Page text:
As the war in Ukraine has developed, the new government in Kiev has opted to enlist men different than its prototypical warfighter: volunteer units thought to be more prepared for warfare than Ukraine’s regulars. These irregular units have actually spearheaded the Ukrainian war effort and participated in every major clash since the beginning of armed hostilities.
The 2000 man strong unit falls under the command of the Ukrainian Ministry of Internal Affairs and has been involved in multiple security and counter-insurgency operations in Eastern Ukraine since the beginning of the conflict. But – like other volunteer battalions – the unit has earned a sullied reputation from private funding, foreign fighters, and political affiliations.
Ihor Kolomoyskyi, a Ukrainian oligarch, is believed to have spent approximately $10 million toward developing Dnipro into a seasoned fighting force. The drawback, however, is that Kolomoyskyi’s support has brought both necessary funding and unwanted criticism. And while his resume boasts typical oligarchic endeavors, like holding three passports (Ukrainian, Israeli, and Cypriot), ownership over PrivatBank, and head of Dnepropetrovsk Oblast; he also is accused of committing war crimes by Russia.
Nonetheless, his efforts are widely credited with turning Dnipropetrovsk into a pro-Ukrainian stronghold in the country’s east, a mere 150 miles from the conflict’s frontline. Ukrainian flags are proudly displayed throughout the Russian-speaking city, which has even been dubbed a “Lviv of the East” by some commentators. Patriotism and national sentiment are strong in Dnipropetrovsk, making it a natural base for Ukraine’s “Anti-Terrorist Operation.”
In contrast to their comrades in the Donbas, Aidar, Sich, and Azov battalions, Dnipro has served, primarily, in a security and border control capacity. The unit has shown ingenuity in performing these tasks, even using custom-made UAVs reportedly prepared by battalion supporters. More controversial deeds include preventing humanitarian aid from entering the conflict zone. Reportedly, the battalion inspects humanitarian relief trucks out of suspicion that they are smuggling arms to DNR/LNR separatists (whom they fought in the Battle of Donetsk Airport), but this cannot be confirmed.
Also, from the unit’s inception, claims have persisted that the battalion has received training from foreign military personnel. Romanian and Georgian advisors are most regularly reported as aiding the Dnipro battalion, but speculations about American private military contractors have also been circulated.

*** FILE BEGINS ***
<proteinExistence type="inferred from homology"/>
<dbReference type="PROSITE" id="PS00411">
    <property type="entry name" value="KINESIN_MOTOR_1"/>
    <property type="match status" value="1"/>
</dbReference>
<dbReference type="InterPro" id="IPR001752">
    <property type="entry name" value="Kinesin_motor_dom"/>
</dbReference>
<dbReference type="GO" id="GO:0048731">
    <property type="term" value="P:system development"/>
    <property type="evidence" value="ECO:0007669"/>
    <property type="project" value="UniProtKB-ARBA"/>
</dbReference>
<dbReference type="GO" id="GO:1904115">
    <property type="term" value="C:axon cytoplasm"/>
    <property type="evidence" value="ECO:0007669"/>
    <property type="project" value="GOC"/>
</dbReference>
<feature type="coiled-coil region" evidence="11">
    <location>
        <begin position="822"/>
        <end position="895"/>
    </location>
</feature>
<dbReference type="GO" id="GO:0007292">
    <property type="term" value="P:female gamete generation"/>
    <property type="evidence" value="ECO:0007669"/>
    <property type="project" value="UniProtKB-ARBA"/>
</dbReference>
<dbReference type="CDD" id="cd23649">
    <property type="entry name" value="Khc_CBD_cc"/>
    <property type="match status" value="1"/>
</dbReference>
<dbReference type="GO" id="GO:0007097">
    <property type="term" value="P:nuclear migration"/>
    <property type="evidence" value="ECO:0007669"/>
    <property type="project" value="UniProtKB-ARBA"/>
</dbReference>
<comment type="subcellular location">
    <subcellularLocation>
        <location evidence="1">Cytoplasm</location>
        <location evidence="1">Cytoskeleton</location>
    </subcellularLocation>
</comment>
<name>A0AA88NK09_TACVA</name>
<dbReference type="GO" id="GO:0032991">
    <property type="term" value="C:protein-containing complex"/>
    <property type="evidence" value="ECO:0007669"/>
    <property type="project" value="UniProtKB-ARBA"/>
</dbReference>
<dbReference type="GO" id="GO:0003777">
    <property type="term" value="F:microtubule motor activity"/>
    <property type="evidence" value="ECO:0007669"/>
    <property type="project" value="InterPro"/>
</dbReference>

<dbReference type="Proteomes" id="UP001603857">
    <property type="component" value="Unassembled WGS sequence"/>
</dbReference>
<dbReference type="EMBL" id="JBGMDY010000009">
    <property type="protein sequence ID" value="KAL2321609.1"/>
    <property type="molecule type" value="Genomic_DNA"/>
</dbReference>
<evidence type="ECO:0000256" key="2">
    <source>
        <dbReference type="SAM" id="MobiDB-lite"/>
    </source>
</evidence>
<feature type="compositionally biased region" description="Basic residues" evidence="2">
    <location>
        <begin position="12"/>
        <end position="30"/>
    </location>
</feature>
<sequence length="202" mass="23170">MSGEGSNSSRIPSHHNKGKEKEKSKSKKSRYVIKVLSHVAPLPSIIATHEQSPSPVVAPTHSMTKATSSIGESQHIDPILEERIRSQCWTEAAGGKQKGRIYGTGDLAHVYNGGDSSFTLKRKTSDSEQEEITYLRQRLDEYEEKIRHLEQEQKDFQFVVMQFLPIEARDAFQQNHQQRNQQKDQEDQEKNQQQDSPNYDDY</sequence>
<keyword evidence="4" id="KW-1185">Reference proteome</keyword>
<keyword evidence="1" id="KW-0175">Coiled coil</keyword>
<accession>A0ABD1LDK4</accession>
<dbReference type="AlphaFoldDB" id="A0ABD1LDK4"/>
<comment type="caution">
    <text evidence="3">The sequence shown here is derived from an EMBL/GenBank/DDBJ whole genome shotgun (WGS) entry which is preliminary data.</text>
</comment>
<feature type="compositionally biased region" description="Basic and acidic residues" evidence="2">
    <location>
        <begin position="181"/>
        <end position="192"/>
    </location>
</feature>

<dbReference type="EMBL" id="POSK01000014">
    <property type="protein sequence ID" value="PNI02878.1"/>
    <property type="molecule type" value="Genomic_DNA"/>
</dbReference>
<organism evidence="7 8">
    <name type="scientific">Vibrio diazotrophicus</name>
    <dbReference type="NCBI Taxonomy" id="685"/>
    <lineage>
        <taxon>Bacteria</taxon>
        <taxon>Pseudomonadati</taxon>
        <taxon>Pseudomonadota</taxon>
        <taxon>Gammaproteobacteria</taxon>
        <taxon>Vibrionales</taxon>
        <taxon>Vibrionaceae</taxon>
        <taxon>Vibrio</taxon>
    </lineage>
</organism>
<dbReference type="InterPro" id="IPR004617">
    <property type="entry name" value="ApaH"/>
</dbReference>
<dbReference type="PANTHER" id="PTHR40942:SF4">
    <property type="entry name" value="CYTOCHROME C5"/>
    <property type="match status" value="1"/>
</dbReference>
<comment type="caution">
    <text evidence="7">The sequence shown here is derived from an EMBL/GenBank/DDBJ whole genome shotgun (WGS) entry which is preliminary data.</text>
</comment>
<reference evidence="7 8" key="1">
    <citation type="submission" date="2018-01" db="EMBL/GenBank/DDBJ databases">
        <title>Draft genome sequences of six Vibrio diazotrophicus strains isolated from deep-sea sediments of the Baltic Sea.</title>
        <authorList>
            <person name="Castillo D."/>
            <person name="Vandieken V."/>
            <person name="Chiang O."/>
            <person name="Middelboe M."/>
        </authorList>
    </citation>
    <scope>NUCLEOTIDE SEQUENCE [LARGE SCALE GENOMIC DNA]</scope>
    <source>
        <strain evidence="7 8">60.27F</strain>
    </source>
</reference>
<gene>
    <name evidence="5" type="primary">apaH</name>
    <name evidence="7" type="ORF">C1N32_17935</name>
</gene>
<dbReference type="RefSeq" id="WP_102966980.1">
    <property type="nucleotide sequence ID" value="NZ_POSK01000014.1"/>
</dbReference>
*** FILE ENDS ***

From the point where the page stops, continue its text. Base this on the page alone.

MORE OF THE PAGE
Naturally, the international community is wary of foreign involvement in Ukraine for fear that a broader conflict might emerge.
In terms of political lobbying, members of the Dnipro battalion have not shied away from entering the Ukrainian national sphere. Battalion commander Yuriy Bereza was elected to the Rada in 2014 along with fellow battalion member Volodymyr Parasyuk. Bereza has proven to be a hawkish and outspoken Rada member, even promising to "burn down Crimea, with all of its residents if needed."
But in terms of political allegiances, Dnipro members tend to lean away from the Poroshenko government. Members are believed to have participated in a memorial march to the WWII-era Ukrainian Insurgent Army with members of the Right Sector and Azov Battalion and are also believed to have participated in riots alongside Aidar Battalion members.
Overall, the Dnipro Battalion has emerged as one of the most high profile volunteer battalions of the Ukrainian Armed Forces. It is highly likely that such volunteers will continue to play a central role in the Ukrainian effort even as tensions between nationalists and the Kievan government remain largely at play.
Also, discussions over arming Ukraine have now grown to include potential training of national guard battalions, like Dnipro, and have placed Ukraine’s volunteer battalions under closer scrutiny. In closed-door discussions in Washington D.C., Yuriy Bereza said that “I tried to explain that World War III has started and is being fought in east Ukraine and that there is no way the U.S. cannot be involved in the fight,” Dnipro’s Rada member said. “It can delay but it will have to intervene some time or another—later in the Baltics when Moscow is threatening them and maybe Poland.” The American response to such rhetoric has been justifiably hesitant, but an unresolved conflict in Eastern Ukraine increasingly beckons international involvement.